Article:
Kenya’s annual Inflation eased slightly to 6.27% in March from 6.86% in February despite slight increases in the prices of basic foods and energy costs, the statistics body said on Monday.
Zachary Mwangi, the acting Director-General of Kenya National Bureau of Statistics (KNBS), said the Consumer Price Index (CPI) rose from 145.95 in February to 146.61 in March.
This is based on data gathered from 13 towns across Kenya and processed in 25 centres.
The cost of entertainment showed the highest increase at 12.63% followed by the cost of food and non-alcoholic drinks while the cost of mobile phone communication decreased the most.
Based on the new data, Kenyans are having to pay more for beef with bones, which showed the highest price increment.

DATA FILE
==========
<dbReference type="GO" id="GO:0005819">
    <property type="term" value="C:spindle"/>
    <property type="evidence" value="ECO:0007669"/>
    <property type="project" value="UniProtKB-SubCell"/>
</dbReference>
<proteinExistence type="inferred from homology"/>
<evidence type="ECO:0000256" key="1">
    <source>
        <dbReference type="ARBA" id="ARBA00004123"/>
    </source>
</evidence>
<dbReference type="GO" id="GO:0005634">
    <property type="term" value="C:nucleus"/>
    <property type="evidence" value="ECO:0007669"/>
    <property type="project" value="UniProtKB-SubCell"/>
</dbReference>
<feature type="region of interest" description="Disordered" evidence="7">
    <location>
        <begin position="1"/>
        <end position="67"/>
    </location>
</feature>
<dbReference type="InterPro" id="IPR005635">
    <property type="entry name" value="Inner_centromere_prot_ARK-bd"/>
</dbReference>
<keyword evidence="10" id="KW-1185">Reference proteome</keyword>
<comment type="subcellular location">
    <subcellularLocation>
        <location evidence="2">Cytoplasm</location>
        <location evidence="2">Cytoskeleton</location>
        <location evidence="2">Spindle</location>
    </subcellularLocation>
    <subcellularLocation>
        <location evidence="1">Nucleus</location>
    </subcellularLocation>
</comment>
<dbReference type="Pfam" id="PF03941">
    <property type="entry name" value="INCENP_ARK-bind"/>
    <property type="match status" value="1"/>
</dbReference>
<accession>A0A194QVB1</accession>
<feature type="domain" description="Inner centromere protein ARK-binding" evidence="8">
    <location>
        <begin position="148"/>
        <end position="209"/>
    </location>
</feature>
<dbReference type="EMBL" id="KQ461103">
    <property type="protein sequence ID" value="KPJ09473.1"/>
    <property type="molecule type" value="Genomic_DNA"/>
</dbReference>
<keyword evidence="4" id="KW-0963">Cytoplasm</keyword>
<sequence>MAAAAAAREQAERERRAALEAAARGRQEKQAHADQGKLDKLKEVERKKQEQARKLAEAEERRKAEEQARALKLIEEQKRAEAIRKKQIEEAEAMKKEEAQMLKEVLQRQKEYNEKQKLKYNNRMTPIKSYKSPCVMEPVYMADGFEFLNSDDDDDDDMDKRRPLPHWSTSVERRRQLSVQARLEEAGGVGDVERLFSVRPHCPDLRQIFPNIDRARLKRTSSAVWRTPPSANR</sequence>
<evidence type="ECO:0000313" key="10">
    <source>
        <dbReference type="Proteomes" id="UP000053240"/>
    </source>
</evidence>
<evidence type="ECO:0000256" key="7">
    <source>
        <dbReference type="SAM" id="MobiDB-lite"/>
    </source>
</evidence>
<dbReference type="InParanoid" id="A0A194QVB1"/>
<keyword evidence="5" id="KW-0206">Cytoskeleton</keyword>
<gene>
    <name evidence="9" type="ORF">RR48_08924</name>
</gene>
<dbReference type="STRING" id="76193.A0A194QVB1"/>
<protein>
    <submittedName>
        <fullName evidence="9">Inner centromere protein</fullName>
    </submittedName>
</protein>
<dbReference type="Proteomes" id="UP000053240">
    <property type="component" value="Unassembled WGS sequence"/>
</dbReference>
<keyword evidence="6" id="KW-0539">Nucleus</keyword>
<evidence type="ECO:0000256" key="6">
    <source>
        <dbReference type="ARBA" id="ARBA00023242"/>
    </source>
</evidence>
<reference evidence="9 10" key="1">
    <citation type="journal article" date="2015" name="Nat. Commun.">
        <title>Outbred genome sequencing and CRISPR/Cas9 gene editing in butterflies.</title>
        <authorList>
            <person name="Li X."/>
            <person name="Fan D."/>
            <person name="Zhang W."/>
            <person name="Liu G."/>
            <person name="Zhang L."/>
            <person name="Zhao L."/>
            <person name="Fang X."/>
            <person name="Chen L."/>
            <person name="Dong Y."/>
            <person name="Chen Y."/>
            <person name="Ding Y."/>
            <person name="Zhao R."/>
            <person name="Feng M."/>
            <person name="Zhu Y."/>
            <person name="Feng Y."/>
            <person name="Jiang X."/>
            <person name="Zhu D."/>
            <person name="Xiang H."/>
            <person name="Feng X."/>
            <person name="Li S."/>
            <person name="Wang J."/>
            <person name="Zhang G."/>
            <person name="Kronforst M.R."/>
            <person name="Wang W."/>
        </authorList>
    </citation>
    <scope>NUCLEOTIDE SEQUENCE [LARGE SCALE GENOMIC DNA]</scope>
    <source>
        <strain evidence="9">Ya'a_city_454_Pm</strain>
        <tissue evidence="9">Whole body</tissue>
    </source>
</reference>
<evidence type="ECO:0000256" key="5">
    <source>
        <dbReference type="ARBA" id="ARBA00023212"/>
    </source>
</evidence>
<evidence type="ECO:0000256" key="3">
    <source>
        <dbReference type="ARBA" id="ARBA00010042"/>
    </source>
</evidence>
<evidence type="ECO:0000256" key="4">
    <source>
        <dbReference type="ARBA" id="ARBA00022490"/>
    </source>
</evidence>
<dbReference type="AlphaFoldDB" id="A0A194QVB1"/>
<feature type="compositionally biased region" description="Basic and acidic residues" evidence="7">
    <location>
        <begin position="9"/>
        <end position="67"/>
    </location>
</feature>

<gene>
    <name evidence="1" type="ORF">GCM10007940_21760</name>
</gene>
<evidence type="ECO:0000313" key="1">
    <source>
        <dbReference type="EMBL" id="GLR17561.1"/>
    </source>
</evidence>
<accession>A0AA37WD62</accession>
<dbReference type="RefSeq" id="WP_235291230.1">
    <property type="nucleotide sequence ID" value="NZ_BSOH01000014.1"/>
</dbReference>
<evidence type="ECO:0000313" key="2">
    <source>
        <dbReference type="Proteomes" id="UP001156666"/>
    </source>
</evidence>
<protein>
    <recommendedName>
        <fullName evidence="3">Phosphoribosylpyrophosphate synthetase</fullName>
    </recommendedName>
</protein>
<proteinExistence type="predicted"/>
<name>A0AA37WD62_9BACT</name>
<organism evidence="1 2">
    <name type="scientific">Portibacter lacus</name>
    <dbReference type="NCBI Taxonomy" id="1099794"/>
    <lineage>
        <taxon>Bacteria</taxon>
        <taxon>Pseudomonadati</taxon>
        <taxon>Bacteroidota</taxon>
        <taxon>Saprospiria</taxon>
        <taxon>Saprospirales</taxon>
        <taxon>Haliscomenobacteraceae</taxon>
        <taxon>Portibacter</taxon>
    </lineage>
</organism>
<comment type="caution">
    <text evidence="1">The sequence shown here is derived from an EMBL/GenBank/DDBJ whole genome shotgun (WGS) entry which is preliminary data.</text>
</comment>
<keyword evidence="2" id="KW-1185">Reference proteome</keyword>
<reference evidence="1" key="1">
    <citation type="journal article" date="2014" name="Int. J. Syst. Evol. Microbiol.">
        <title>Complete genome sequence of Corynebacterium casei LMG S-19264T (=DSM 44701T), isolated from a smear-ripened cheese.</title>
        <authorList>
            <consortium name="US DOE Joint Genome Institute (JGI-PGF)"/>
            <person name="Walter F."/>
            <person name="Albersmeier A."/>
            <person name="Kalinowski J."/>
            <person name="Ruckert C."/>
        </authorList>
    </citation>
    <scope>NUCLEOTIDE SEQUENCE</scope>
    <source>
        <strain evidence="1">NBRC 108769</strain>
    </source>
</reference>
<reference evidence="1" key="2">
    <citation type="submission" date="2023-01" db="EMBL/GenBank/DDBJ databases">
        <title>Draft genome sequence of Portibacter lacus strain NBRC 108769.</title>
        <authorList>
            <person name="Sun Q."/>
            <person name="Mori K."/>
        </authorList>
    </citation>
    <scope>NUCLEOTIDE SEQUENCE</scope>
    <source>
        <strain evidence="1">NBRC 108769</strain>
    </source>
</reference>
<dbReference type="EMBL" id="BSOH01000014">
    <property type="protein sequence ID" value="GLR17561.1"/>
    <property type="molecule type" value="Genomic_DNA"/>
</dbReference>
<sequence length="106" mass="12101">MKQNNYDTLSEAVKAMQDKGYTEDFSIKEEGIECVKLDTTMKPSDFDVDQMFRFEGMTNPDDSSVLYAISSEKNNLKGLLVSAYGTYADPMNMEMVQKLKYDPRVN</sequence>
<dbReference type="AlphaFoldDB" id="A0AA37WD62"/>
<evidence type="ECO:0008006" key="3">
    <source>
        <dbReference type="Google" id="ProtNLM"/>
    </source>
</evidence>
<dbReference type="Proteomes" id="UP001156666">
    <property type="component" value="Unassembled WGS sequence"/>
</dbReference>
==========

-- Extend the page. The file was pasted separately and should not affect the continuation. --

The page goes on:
The increment in the price of beef is an indication that drought in pastoralist areas is already reflecting on the demand and supply of cattle for beef.
However, good rains in some areas showed a marked drop in the cost of electricity. The unit cost of electricity dropped by 19% during the month.
Overall, the cost of food items increased by 0.56% because while other foodstuff rose in price, others dropped due to the start of long rainy seasons in some food basket regions.
The average consumer’s pocket has been saved by the positive adjustments in the cost of electricity. There was also the stability in the local forex markets which means electricity consumers had to pay little for power generation.
Kenyan consumers often have to pay for currency fluctuations because the crude oil used to generate power is passed on to consumers in electricity bills.
The cost of heavy fuels also reduced but this did not pass to lower commuter prices because local city administration increased the cost of parking vehicles, which means a 0.3% saving on diesel was lost.